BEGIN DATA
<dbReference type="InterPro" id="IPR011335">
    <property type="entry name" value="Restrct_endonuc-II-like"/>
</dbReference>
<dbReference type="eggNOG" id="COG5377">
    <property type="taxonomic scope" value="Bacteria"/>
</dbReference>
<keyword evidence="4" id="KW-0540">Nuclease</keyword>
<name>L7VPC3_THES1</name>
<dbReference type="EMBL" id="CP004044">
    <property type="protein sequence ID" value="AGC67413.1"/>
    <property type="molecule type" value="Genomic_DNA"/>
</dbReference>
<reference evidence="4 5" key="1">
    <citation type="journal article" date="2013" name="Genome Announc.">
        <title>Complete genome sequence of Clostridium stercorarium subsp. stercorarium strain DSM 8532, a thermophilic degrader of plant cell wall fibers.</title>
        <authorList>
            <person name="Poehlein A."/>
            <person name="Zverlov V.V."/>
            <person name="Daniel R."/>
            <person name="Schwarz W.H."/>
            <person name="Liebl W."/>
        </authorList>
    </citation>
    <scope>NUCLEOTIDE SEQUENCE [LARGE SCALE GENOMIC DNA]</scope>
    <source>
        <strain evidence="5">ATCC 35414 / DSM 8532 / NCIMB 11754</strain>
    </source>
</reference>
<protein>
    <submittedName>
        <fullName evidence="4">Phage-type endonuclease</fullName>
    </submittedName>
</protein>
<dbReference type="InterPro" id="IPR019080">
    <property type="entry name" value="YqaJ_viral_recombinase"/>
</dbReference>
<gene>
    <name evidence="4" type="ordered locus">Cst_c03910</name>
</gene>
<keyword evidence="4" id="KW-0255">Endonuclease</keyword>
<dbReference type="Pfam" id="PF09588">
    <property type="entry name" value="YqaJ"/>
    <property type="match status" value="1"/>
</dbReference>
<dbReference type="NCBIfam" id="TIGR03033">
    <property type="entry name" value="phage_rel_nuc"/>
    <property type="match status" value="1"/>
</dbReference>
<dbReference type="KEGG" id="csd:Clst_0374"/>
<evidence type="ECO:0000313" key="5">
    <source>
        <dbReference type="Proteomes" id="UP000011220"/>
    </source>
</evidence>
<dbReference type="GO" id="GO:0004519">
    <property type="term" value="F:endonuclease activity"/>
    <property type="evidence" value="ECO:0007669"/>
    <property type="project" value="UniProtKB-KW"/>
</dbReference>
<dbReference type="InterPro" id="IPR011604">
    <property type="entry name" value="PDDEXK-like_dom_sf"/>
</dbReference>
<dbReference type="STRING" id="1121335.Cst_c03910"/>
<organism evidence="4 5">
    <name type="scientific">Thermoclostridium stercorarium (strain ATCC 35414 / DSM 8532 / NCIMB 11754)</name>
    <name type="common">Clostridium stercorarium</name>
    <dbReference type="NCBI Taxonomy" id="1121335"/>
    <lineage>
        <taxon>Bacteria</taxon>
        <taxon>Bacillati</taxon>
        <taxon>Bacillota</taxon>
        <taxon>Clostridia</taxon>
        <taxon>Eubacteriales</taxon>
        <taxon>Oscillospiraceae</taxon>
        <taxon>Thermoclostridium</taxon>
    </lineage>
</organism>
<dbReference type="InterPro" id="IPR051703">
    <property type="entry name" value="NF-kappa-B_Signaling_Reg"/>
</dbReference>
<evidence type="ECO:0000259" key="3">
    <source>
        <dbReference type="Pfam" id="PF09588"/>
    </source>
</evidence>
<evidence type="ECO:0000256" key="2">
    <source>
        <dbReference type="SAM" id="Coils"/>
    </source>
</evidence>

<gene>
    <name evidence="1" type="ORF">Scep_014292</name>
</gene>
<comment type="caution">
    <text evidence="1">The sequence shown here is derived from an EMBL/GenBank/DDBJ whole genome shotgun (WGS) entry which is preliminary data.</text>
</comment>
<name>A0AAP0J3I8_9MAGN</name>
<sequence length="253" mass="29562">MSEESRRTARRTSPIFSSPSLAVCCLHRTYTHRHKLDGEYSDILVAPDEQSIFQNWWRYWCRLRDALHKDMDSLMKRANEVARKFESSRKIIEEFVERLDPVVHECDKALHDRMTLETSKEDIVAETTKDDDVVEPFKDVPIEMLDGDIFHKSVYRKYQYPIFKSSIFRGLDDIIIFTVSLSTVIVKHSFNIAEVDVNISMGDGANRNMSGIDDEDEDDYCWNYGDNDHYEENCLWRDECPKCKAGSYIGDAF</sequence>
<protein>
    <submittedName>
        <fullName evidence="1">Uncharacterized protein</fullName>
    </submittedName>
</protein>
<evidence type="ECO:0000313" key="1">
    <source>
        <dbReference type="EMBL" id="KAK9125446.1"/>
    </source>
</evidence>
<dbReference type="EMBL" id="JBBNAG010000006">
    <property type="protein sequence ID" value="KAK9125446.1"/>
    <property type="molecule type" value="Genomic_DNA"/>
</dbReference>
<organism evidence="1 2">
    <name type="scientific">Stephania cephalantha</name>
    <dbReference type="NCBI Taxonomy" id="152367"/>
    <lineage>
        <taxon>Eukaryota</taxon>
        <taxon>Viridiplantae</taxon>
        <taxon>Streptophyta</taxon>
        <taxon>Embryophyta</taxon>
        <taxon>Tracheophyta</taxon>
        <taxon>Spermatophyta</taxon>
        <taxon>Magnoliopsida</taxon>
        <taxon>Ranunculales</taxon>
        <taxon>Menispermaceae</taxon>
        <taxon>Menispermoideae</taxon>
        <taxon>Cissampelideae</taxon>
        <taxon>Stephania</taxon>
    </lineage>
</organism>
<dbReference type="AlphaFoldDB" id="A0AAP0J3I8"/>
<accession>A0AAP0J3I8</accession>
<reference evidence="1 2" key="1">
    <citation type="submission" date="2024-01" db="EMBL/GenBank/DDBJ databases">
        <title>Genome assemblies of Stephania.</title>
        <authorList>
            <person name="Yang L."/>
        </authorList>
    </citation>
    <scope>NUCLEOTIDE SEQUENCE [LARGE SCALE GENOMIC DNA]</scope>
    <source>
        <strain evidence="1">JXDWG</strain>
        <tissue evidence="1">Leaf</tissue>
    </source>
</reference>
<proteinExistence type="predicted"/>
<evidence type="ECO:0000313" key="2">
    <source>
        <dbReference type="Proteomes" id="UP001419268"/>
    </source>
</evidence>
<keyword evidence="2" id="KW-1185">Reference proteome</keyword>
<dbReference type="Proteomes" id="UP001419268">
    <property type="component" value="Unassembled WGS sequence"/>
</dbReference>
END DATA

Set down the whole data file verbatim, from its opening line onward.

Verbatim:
<dbReference type="InterPro" id="IPR011335">
    <property type="entry name" value="Restrct_endonuc-II-like"/>
</dbReference>
<dbReference type="eggNOG" id="COG5377">
    <property type="taxonomic scope" value="Bacteria"/>
</dbReference>
<keyword evidence="4" id="KW-0540">Nuclease</keyword>
<name>L7VPC3_THES1</name>
<dbReference type="EMBL" id="CP004044">
    <property type="protein sequence ID" value="AGC67413.1"/>
    <property type="molecule type" value="Genomic_DNA"/>
</dbReference>
<reference evidence="4 5" key="1">
    <citation type="journal article" date="2013" name="Genome Announc.">
        <title>Complete genome sequence of Clostridium stercorarium subsp. stercorarium strain DSM 8532, a thermophilic degrader of plant cell wall fibers.</title>
        <authorList>
            <person name="Poehlein A."/>
            <person name="Zverlov V.V."/>
            <person name="Daniel R."/>
            <person name="Schwarz W.H."/>
            <person name="Liebl W."/>
        </authorList>
    </citation>
    <scope>NUCLEOTIDE SEQUENCE [LARGE SCALE GENOMIC DNA]</scope>
    <source>
        <strain evidence="5">ATCC 35414 / DSM 8532 / NCIMB 11754</strain>
    </source>
</reference>
<protein>
    <submittedName>
        <fullName evidence="4">Phage-type endonuclease</fullName>
    </submittedName>
</protein>
<dbReference type="InterPro" id="IPR019080">
    <property type="entry name" value="YqaJ_viral_recombinase"/>
</dbReference>
<gene>
    <name evidence="4" type="ordered locus">Cst_c03910</name>
</gene>
<keyword evidence="4" id="KW-0255">Endonuclease</keyword>
<dbReference type="Pfam" id="PF09588">
    <property type="entry name" value="YqaJ"/>
    <property type="match status" value="1"/>
</dbReference>
<dbReference type="NCBIfam" id="TIGR03033">
    <property type="entry name" value="phage_rel_nuc"/>
    <property type="match status" value="1"/>
</dbReference>
<dbReference type="KEGG" id="csd:Clst_0374"/>
<evidence type="ECO:0000313" key="5">
    <source>
        <dbReference type="Proteomes" id="UP000011220"/>
    </source>
</evidence>
<dbReference type="GO" id="GO:0004519">
    <property type="term" value="F:endonuclease activity"/>
    <property type="evidence" value="ECO:0007669"/>
    <property type="project" value="UniProtKB-KW"/>
</dbReference>
<dbReference type="InterPro" id="IPR011604">
    <property type="entry name" value="PDDEXK-like_dom_sf"/>
</dbReference>
<dbReference type="STRING" id="1121335.Cst_c03910"/>
<organism evidence="4 5">
    <name type="scientific">Thermoclostridium stercorarium (strain ATCC 35414 / DSM 8532 / NCIMB 11754)</name>
    <name type="common">Clostridium stercorarium</name>
    <dbReference type="NCBI Taxonomy" id="1121335"/>
    <lineage>
        <taxon>Bacteria</taxon>
        <taxon>Bacillati</taxon>
        <taxon>Bacillota</taxon>
        <taxon>Clostridia</taxon>
        <taxon>Eubacteriales</taxon>
        <taxon>Oscillospiraceae</taxon>
        <taxon>Thermoclostridium</taxon>
    </lineage>
</organism>
<dbReference type="InterPro" id="IPR051703">
    <property type="entry name" value="NF-kappa-B_Signaling_Reg"/>
</dbReference>
<evidence type="ECO:0000259" key="3">
    <source>
        <dbReference type="Pfam" id="PF09588"/>
    </source>
</evidence>
<evidence type="ECO:0000256" key="2">
    <source>
        <dbReference type="SAM" id="Coils"/>
    </source>
</evidence>

<gene>
    <name evidence="1" type="ORF">Scep_014292</name>
</gene>
<comment type="caution">
    <text evidence="1">The sequence shown here is derived from an EMBL/GenBank/DDBJ whole genome shotgun (WGS) entry which is preliminary data.</text>
</comment>
<name>A0AAP0J3I8_9MAGN</name>
<sequence length="253" mass="29562">MSEESRRTARRTSPIFSSPSLAVCCLHRTYTHRHKLDGEYSDILVAPDEQSIFQNWWRYWCRLRDALHKDMDSLMKRANEVARKFESSRKIIEEFVERLDPVVHECDKALHDRMTLETSKEDIVAETTKDDDVVEPFKDVPIEMLDGDIFHKSVYRKYQYPIFKSSIFRGLDDIIIFTVSLSTVIVKHSFNIAEVDVNISMGDGANRNMSGIDDEDEDDYCWNYGDNDHYEENCLWRDECPKCKAGSYIGDAF</sequence>
<protein>
    <submittedName>
        <fullName evidence="1">Uncharacterized protein</fullName>
    </submittedName>
</protein>
<evidence type="ECO:0000313" key="1">
    <source>
        <dbReference type="EMBL" id="KAK9125446.1"/>
    </source>
</evidence>
<dbReference type="EMBL" id="JBBNAG010000006">
    <property type="protein sequence ID" value="KAK9125446.1"/>
    <property type="molecule type" value="Genomic_DNA"/>
</dbReference>
<organism evidence="1 2">
    <name type="scientific">Stephania cephalantha</name>
    <dbReference type="NCBI Taxonomy" id="152367"/>
    <lineage>
        <taxon>Eukaryota</taxon>
        <taxon>Viridiplantae</taxon>
        <taxon>Streptophyta</taxon>
        <taxon>Embryophyta</taxon>
        <taxon>Tracheophyta</taxon>
        <taxon>Spermatophyta</taxon>
        <taxon>Magnoliopsida</taxon>
        <taxon>Ranunculales</taxon>
        <taxon>Menispermaceae</taxon>
        <taxon>Menispermoideae</taxon>
        <taxon>Cissampelideae</taxon>
        <taxon>Stephania</taxon>
    </lineage>
</organism>
<dbReference type="AlphaFoldDB" id="A0AAP0J3I8"/>
<accession>A0AAP0J3I8</accession>
<reference evidence="1 2" key="1">
    <citation type="submission" date="2024-01" db="EMBL/GenBank/DDBJ databases">
        <title>Genome assemblies of Stephania.</title>
        <authorList>
            <person name="Yang L."/>
        </authorList>
    </citation>
    <scope>NUCLEOTIDE SEQUENCE [LARGE SCALE GENOMIC DNA]</scope>
    <source>
        <strain evidence="1">JXDWG</strain>
        <tissue evidence="1">Leaf</tissue>
    </source>
</reference>
<proteinExistence type="predicted"/>
<evidence type="ECO:0000313" key="2">
    <source>
        <dbReference type="Proteomes" id="UP001419268"/>
    </source>
</evidence>
<keyword evidence="2" id="KW-1185">Reference proteome</keyword>
<dbReference type="Proteomes" id="UP001419268">
    <property type="component" value="Unassembled WGS sequence"/>
</dbReference>